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Old 02-28-2003, 11:01 AM   #1
Veers
 
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Dojo: Shinkikan Aikikai Aikido of Corpus Christi
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Aikido research paper

Well, for my English class I have to do a research paper. I decided to do it on aikido, and its goal will be to answer these questions.

*What impact did WWII have on aikido and aikidoka?
*In what did the founder train before forming aikido?
*What is the current state of aikido in the world?
*When did aikido come to America?
*What's with the hakama (significance, origin)?

I'm sure between everyone here, I could have all of these questions answered in a matter of days, if not hours, but for once, I'm not looking for general answers. I have to use several sources, including books, magazine article, interview (optional), and internet.

I'd just like to know if anyone can reccommend any good resources (Heh, please don't point me to the articles on this site...I know they're there. Also, I will be using The Spirit of Aikido, for sure.) or if anyone knowledgable in any of those questioned areas would be willing to act as an interviewee for me.

The early bird may get the worm, but the second mouse gets the cheese.
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Old 02-28-2003, 11:14 AM   #2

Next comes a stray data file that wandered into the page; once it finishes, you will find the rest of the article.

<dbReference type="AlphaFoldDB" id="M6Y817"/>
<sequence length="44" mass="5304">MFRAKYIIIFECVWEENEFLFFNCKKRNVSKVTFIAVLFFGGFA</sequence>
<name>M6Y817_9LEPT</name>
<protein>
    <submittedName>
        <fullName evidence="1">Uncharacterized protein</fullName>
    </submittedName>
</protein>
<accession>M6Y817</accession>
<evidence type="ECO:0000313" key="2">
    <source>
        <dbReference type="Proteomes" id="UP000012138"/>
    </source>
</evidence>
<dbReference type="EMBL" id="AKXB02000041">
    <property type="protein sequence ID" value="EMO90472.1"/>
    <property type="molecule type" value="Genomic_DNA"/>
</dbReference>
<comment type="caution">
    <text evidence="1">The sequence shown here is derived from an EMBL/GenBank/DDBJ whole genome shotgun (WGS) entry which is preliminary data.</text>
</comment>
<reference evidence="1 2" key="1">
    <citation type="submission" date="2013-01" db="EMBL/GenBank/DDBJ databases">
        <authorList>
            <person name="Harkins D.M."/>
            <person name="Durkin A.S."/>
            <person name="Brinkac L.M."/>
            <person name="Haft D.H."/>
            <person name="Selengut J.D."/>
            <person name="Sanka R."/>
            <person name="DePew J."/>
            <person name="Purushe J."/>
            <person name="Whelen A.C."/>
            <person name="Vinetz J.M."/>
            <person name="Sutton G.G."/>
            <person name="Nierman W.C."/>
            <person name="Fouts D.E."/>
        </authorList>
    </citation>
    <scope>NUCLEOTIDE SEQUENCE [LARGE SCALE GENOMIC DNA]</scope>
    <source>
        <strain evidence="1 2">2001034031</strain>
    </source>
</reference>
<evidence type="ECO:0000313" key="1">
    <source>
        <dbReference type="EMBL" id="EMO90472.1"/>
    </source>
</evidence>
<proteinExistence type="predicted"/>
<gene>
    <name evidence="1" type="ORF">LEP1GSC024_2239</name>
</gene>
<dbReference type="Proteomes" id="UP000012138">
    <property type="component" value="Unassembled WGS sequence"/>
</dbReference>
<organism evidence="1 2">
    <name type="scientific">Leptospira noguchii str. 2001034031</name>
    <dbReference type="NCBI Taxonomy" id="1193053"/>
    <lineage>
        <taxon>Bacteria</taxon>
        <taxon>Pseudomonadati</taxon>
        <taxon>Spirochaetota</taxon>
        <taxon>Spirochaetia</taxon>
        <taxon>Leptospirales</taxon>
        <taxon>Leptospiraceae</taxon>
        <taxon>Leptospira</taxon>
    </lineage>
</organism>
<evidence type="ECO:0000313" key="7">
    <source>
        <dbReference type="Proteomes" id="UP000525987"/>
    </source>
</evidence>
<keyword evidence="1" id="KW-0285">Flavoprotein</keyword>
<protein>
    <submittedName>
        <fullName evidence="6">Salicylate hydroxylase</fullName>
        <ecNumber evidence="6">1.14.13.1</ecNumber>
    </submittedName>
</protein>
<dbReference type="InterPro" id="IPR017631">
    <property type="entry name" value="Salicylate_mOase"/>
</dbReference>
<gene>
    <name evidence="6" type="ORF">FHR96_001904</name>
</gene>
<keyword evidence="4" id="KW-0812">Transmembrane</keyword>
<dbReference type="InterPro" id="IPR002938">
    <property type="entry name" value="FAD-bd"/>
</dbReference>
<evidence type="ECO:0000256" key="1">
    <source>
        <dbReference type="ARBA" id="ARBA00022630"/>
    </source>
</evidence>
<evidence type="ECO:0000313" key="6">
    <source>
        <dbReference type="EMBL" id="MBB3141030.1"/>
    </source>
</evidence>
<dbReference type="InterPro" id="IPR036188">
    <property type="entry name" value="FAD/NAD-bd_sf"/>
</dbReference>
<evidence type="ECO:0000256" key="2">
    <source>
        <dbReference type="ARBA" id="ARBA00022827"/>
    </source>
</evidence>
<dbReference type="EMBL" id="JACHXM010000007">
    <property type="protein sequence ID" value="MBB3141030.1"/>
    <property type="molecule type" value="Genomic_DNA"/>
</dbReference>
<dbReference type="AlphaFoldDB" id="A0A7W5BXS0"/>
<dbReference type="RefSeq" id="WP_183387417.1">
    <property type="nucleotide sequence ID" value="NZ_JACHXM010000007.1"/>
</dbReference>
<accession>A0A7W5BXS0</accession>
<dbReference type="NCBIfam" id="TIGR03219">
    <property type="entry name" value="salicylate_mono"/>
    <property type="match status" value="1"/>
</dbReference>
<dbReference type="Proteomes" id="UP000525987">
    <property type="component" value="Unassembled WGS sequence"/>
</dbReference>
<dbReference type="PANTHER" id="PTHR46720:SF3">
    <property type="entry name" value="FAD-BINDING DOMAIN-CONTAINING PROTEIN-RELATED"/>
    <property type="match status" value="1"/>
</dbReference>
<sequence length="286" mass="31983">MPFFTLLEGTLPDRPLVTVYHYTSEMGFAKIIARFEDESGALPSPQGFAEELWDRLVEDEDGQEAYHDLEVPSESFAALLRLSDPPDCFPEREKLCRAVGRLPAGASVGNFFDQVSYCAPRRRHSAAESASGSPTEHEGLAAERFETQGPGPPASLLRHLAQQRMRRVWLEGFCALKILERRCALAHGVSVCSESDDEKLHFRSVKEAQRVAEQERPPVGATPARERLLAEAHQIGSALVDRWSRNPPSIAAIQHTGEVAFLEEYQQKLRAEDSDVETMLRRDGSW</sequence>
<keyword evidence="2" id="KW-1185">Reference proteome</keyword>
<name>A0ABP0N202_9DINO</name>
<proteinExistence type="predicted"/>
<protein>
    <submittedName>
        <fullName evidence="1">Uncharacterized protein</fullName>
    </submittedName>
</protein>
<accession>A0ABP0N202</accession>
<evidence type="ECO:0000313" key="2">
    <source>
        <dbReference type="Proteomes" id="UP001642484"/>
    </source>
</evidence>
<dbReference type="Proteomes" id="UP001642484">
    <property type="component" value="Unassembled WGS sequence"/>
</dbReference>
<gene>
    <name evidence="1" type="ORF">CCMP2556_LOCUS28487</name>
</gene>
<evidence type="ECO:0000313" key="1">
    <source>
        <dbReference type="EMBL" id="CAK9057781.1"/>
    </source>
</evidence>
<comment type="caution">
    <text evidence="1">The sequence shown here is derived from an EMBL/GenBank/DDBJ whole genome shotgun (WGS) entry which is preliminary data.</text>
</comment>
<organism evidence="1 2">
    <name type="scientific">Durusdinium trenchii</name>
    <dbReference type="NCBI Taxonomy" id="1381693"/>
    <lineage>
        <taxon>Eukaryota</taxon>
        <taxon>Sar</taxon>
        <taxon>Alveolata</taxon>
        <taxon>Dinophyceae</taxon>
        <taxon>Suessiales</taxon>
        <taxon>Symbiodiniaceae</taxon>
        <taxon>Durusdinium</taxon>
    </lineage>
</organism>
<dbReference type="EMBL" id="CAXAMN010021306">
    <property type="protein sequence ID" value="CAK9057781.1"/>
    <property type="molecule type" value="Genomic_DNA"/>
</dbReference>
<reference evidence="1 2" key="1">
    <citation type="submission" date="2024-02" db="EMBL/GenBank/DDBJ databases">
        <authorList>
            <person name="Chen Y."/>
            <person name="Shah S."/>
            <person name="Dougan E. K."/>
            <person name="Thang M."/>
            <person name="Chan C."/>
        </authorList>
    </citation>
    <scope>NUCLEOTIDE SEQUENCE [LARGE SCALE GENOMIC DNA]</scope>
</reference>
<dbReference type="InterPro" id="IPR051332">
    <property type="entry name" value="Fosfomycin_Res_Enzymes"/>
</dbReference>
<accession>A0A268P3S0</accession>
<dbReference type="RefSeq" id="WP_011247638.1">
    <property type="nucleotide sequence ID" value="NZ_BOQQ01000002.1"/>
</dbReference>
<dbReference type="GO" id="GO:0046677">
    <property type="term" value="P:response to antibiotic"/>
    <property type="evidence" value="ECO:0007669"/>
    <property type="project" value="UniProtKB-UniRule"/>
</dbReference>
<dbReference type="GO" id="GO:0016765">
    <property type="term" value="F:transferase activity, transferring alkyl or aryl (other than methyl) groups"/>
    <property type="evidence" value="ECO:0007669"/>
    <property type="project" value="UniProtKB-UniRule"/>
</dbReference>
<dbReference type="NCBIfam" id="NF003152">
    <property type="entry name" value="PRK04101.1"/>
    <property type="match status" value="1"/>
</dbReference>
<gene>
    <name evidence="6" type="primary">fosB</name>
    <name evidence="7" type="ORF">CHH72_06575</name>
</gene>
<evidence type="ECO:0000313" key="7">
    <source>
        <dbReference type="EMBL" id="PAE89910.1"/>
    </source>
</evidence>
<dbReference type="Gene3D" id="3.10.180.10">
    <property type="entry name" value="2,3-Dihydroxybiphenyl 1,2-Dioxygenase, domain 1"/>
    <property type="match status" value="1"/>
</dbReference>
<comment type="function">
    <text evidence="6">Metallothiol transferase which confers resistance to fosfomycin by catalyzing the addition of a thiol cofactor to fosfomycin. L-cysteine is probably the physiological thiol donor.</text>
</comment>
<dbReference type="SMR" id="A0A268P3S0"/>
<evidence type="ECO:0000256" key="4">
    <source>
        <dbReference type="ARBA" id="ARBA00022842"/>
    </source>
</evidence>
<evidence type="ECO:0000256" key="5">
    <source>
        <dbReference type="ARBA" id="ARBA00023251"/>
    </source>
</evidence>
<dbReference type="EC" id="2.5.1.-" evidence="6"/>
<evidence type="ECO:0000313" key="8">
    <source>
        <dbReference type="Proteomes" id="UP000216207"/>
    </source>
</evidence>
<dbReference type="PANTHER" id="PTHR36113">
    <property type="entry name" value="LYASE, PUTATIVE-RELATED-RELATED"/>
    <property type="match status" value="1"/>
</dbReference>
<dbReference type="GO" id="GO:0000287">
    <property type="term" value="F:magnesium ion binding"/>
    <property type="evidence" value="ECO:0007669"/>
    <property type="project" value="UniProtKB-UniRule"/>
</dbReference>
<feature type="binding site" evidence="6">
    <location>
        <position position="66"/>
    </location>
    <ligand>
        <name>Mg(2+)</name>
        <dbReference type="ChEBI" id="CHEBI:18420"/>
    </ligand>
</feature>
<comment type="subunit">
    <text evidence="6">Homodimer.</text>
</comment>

Dirty Dogi
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Try browsing at http://www.aikidofaq.com/ they have some good info there as well.

Check out my personal Aikido Journal.
http://www.aikiweb.com/forums/journal.php?
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Old 02-28-2003, 11:51 AM   #3
Michael Owen
Dojo: Richmond Aikido Kai
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Check out "Invicible Warrior" by John Stevens.

Good luck on the paper.

Michael Owen


"All I'm sayin' man is that you've got to respect the chickens." -B. Hopkins
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Old 02-28-2003, 11:55 AM   #4
aikidoc
Dojo: Aikido of Midland
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I believe Saotome's Principles of Aikido has a section on the hakama.

There was a good interview in ATM with Hikitsuchi sensei (10th dan) about the changes after the war. If you go to Last Chance Aikido's website (Clint George Sensei) I believe there is a link to it.

Good luck on your project.